The companies quickly released software hotfixes, but no one, aside from a few tech-savvy folks, updated their webcam software. So even today, they broadcast everything they do in front of their computer to anyone who’s voyeuristic enough to watch. People like me.
Continue reading “Eavesdropping through an IP camera”
There was something unbelievable about the stuffing my grandmother made every Thanksgiving. It wasn’t just good – it was beyond amazing. Every morsel of meat and bread and vegetable was flavored to perfection. The meticulousness and love involved in the preparation process shone through with every bite. We’d eat until we were stuffed (pun intended) and still felt great afterward. Hell, we even felt invigorated, which was the last thing one would expect after Thanksgiving dinner.
Our family had been trying to get her to tell us the recipe for years. She wouldn’t even give us a hint.
Continue reading “Stuffing”
I’m chef Geoffrey Zakarian’s personal espresso maker and latte-foam artist. Yes, that’s a real job. With benefits, in fact. Great health and dental.
One of the perks of my occupation, aside from hanging out with GZ and getting to eat many of my weekly meals at his outstanding restaurant, The Lamb’s Club, is the access I enjoy at The Food Network’s studios and associated properties.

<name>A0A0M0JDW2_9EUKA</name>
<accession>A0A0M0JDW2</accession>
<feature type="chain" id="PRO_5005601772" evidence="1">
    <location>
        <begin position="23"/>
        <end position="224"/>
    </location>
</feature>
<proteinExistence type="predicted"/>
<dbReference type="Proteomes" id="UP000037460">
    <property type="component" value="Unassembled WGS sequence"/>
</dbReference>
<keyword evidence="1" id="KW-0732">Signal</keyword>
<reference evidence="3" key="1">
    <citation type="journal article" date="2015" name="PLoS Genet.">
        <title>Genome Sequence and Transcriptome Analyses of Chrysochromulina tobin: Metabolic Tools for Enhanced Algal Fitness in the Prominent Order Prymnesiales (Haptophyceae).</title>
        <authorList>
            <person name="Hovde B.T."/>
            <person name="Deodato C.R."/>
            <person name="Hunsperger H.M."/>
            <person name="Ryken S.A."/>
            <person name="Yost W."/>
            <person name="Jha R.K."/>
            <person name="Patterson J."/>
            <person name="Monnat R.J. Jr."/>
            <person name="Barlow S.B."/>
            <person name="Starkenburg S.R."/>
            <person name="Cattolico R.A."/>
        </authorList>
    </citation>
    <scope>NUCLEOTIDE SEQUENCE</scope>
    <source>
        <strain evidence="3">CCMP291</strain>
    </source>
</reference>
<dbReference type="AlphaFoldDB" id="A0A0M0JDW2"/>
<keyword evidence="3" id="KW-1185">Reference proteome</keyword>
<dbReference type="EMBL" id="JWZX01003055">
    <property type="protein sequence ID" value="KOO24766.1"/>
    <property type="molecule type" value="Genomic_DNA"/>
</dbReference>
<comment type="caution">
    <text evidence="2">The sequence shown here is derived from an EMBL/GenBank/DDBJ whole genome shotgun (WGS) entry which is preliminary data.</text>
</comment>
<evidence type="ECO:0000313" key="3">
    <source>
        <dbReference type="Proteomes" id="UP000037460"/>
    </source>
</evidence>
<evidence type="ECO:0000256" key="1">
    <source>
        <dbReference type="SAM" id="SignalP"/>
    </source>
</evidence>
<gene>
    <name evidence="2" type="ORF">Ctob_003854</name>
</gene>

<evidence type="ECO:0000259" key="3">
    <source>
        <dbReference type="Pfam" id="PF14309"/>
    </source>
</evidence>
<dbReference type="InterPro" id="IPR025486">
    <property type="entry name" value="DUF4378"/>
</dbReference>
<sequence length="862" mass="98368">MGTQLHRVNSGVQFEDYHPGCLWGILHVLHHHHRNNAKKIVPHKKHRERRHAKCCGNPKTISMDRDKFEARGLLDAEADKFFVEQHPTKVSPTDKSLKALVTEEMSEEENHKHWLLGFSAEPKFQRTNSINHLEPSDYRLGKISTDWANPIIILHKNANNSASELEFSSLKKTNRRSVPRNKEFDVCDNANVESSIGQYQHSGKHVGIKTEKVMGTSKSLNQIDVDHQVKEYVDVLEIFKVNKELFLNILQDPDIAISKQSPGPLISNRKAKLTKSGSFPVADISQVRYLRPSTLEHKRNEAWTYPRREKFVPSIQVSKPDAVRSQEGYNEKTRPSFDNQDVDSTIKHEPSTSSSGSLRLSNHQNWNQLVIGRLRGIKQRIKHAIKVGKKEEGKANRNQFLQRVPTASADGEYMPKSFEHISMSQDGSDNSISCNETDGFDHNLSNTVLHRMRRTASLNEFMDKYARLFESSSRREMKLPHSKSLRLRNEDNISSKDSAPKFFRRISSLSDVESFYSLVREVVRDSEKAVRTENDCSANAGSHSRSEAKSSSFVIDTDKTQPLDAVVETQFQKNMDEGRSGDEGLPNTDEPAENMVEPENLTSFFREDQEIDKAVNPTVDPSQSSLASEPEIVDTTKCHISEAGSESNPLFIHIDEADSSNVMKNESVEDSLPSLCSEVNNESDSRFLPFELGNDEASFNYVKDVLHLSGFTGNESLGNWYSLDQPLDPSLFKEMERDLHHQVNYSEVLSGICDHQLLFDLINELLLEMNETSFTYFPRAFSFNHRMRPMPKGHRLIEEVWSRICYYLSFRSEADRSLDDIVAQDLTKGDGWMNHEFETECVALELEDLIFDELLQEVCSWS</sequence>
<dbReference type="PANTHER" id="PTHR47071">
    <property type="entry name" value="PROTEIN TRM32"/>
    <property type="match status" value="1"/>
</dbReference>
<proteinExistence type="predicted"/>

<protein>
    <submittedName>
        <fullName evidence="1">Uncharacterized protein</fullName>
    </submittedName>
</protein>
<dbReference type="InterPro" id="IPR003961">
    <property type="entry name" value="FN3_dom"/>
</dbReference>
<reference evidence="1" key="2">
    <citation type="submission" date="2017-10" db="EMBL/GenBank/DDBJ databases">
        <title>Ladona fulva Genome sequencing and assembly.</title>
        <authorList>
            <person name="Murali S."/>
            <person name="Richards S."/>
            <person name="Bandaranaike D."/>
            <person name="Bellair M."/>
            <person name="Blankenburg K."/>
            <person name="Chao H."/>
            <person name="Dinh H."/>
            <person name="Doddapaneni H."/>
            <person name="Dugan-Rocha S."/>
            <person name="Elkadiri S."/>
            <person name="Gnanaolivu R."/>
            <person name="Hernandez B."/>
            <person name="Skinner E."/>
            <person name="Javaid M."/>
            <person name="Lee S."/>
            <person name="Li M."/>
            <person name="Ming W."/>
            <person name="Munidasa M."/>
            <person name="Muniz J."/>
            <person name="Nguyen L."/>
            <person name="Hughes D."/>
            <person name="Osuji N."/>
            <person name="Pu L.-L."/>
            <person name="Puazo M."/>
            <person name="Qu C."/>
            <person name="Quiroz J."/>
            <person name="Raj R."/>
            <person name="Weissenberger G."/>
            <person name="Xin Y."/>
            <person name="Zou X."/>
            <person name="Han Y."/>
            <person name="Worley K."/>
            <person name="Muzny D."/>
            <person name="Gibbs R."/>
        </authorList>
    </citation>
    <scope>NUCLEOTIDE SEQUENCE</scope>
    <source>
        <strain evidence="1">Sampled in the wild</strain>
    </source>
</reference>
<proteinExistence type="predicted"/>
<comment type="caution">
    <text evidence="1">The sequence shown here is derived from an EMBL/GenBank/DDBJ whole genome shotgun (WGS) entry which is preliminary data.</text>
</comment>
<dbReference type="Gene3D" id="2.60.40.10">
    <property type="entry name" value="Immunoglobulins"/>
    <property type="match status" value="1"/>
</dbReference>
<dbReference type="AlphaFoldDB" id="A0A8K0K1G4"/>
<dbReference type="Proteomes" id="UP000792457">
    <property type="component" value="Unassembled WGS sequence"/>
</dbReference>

GZ is a pretty big deal over there, which I’m sure you know if you’ve watched the network for more than a few hours. Aside from Chopped!, which is his best-known show, he’s building a new audience with the Saturday morning feature, The Kitchen. His personality fits so well with whatever he’s in, though, and it’s just great to be a part of it.
I’m totally fanboying right now. Sorry. I hope that doesn’t sound disrespectful in the face of what happened.
Continue reading “An unaired episode of The Food Network’s “Chopped!””
They come for me in broad daylight.
Over the last few years, they had removed nine toes, 12 teeth, one finger, and three feet of my large intestine. There are no scars. They leave no other evidence. They take what they want and leave me with less and less each time. Every visit diminishes me.
People can’t see them. Dogs can, though. Cats, too. Maybe birds. They’ll howl or hiss or fly away, but that won’t deter the visit. From what I’ve learned, nothing will.
My right thumb was taken four days ago. I was walking to the supermarket when I felt the telltale prickles of static electricity cascading down the back of my head and neck. Pigeons in the area began to screech. The sense of weightlessness I’d grown to know and dread swept over me, and as I was lifted into the clear sky, I saw my replacement continue his walk. He always continues exactly where I’d left off.
Continue reading “My Last Abduction”
The overly-wide, grinning mouth is a horror cliche. It’s a trope, albeit a successful one, that’s wormed its way into scary stories from around the world. So ubiquitous is its inclusion that it’s taken on a legendary status; it feels like something that’s always been around to scare people. Right?
In 1844, one of the first serial killers in Connecticut began a rampage. Little was known about the killer, save for their signature technique of disfiguration. While the victims were alive, they amputated their cheeks. When the bodies were eventually found, their toothy, skeletal smiles became fodder for nightmares, rumors, and legends. The killer was never captured.
Starting in 2012, local Connecticut message boards and forums started to feature messages and questions about ghosts.
Continue reading “We’re All Smiling”